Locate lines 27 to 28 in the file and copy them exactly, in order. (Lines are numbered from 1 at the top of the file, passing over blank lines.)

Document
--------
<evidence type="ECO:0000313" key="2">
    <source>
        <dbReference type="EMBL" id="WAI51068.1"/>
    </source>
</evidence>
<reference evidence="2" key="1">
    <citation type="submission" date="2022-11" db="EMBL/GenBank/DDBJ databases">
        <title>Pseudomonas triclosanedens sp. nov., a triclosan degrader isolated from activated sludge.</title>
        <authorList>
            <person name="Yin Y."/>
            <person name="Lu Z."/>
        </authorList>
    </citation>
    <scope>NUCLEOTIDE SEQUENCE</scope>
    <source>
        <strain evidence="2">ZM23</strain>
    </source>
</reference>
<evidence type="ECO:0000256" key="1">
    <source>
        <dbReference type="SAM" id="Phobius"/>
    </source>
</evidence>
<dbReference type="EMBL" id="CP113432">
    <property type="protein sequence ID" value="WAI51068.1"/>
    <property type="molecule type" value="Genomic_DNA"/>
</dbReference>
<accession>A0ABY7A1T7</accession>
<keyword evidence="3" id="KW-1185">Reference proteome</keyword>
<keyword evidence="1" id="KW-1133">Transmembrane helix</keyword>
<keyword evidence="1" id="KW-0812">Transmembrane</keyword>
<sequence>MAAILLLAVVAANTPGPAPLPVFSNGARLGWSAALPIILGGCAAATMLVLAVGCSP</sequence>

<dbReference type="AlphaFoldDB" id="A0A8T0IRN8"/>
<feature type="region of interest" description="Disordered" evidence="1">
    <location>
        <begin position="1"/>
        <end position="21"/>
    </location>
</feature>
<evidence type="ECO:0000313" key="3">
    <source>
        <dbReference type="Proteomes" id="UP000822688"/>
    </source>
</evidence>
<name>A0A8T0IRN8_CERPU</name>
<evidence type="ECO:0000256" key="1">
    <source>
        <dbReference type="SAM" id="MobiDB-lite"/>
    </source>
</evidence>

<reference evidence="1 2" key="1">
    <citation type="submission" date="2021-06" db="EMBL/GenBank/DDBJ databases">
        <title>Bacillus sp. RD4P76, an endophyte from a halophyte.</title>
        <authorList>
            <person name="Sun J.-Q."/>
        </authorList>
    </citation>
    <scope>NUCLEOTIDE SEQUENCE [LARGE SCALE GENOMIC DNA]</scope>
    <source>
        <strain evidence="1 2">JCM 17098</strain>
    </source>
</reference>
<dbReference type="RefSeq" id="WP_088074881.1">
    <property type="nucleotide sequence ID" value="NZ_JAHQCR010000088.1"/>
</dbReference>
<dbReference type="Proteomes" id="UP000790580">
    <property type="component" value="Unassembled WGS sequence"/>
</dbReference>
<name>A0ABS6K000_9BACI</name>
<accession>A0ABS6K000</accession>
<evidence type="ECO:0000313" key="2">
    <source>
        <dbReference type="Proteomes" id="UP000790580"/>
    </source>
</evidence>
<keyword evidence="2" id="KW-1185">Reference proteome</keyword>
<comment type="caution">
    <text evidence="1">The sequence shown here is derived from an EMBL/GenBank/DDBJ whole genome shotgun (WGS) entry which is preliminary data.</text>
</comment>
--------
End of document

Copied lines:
</dbReference>
<accession>A0ABY7A1T7</accession>